When Odlion Celestin, 43, sends money to his family in Haiti from his residence in Miami, he always believed that the $1.50 wire transfer fee enacted by former President Michel Martelly in 2011 would help pay for his family’s education.
However, on a trip back to Haiti since leaving for the United States in 1998, he saw that nothing had changed. The school he once traveled to for three hours after work growing up was gone.
“I said: ‘god, what do we have to do to change something in Haiti?’” he recalls.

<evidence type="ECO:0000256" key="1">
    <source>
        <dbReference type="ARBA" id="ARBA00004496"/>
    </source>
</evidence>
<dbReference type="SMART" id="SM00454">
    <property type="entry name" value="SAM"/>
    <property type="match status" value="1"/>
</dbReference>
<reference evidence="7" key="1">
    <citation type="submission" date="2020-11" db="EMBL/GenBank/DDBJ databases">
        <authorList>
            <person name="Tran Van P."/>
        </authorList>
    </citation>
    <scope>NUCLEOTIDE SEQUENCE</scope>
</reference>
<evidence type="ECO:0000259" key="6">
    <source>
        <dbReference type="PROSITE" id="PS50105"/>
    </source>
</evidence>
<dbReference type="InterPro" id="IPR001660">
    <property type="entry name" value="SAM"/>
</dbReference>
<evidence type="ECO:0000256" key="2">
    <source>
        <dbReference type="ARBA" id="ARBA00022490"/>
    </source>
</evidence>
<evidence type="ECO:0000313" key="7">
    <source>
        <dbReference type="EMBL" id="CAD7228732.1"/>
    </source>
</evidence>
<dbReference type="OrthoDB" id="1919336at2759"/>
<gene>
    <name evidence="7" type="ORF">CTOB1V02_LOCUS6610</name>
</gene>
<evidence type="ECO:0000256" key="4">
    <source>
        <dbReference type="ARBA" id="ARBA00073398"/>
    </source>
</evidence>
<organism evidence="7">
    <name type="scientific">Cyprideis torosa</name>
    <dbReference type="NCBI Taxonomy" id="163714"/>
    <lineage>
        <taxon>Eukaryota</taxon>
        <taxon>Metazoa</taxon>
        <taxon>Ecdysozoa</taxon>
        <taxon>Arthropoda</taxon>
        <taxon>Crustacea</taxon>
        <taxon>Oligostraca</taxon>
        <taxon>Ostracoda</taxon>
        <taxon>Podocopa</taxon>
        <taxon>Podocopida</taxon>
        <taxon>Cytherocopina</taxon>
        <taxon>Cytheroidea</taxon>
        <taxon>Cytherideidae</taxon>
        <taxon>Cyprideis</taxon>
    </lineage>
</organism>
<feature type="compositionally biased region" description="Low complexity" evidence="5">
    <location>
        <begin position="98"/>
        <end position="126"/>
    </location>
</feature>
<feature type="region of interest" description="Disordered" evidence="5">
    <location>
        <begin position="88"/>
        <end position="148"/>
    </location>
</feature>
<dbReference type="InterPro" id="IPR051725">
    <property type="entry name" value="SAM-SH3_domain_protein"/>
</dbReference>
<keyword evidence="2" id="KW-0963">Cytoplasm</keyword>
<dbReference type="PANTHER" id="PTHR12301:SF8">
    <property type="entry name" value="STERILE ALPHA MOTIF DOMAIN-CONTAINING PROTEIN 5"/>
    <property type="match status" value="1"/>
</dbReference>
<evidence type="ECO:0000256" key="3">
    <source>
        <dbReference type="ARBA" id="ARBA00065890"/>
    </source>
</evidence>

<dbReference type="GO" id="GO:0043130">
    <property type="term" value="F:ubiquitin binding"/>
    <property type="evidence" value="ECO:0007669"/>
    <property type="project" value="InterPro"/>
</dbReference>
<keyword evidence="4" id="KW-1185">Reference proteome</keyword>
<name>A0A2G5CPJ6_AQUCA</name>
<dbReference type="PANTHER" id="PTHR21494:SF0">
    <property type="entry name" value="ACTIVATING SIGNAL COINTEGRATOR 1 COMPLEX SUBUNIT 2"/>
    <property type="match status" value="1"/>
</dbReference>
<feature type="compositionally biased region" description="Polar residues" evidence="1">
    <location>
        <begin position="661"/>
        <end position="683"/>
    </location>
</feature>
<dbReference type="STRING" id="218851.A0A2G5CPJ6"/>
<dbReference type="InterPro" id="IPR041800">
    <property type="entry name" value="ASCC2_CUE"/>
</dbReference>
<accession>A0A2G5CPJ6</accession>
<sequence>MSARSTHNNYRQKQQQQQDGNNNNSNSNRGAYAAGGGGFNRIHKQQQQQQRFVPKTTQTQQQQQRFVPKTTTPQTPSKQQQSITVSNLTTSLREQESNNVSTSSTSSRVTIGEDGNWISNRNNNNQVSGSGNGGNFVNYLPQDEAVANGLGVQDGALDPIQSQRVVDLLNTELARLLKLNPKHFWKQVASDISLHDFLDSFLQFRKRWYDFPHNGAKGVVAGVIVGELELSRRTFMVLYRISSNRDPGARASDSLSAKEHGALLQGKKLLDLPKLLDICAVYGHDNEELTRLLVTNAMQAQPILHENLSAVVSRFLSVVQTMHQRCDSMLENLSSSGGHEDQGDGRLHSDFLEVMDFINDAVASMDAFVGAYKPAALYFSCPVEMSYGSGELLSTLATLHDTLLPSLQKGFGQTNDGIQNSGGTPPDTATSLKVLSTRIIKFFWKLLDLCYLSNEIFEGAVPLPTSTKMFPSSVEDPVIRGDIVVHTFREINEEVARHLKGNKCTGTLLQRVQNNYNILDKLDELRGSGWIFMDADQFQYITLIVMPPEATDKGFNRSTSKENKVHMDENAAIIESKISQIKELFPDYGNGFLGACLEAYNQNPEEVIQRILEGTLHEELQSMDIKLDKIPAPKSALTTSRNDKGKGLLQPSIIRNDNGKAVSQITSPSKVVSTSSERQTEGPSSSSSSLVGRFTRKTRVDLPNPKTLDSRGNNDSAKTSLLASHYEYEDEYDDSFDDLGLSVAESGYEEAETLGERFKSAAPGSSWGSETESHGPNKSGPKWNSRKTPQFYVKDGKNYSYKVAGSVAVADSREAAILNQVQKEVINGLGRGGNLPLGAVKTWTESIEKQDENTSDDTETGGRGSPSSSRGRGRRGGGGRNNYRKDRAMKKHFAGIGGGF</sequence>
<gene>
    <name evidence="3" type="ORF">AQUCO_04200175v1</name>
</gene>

Wanting legal advice on the matter, Celestin reached out to Brooklyn-based, Haitian-American attorney Marcel P. Dennis through a radio show where he got his phone number and eventually flew up to New York to pursue the lawsuit.
“I asked him: how could we come together to be the change, to find a way to help me out with this,” he says.
Celestin’s testimony is one of a few that’s stated in a multi-million dollar class action lawsuit filed on Dec. 24 that accuses Martelly, Jocelerme Privet and current President Jovenel Moise of pocketing money that came from wire transfers companies like Western Union, Unitransfer, Natcom and CAM that were meant to fund education in Haiti.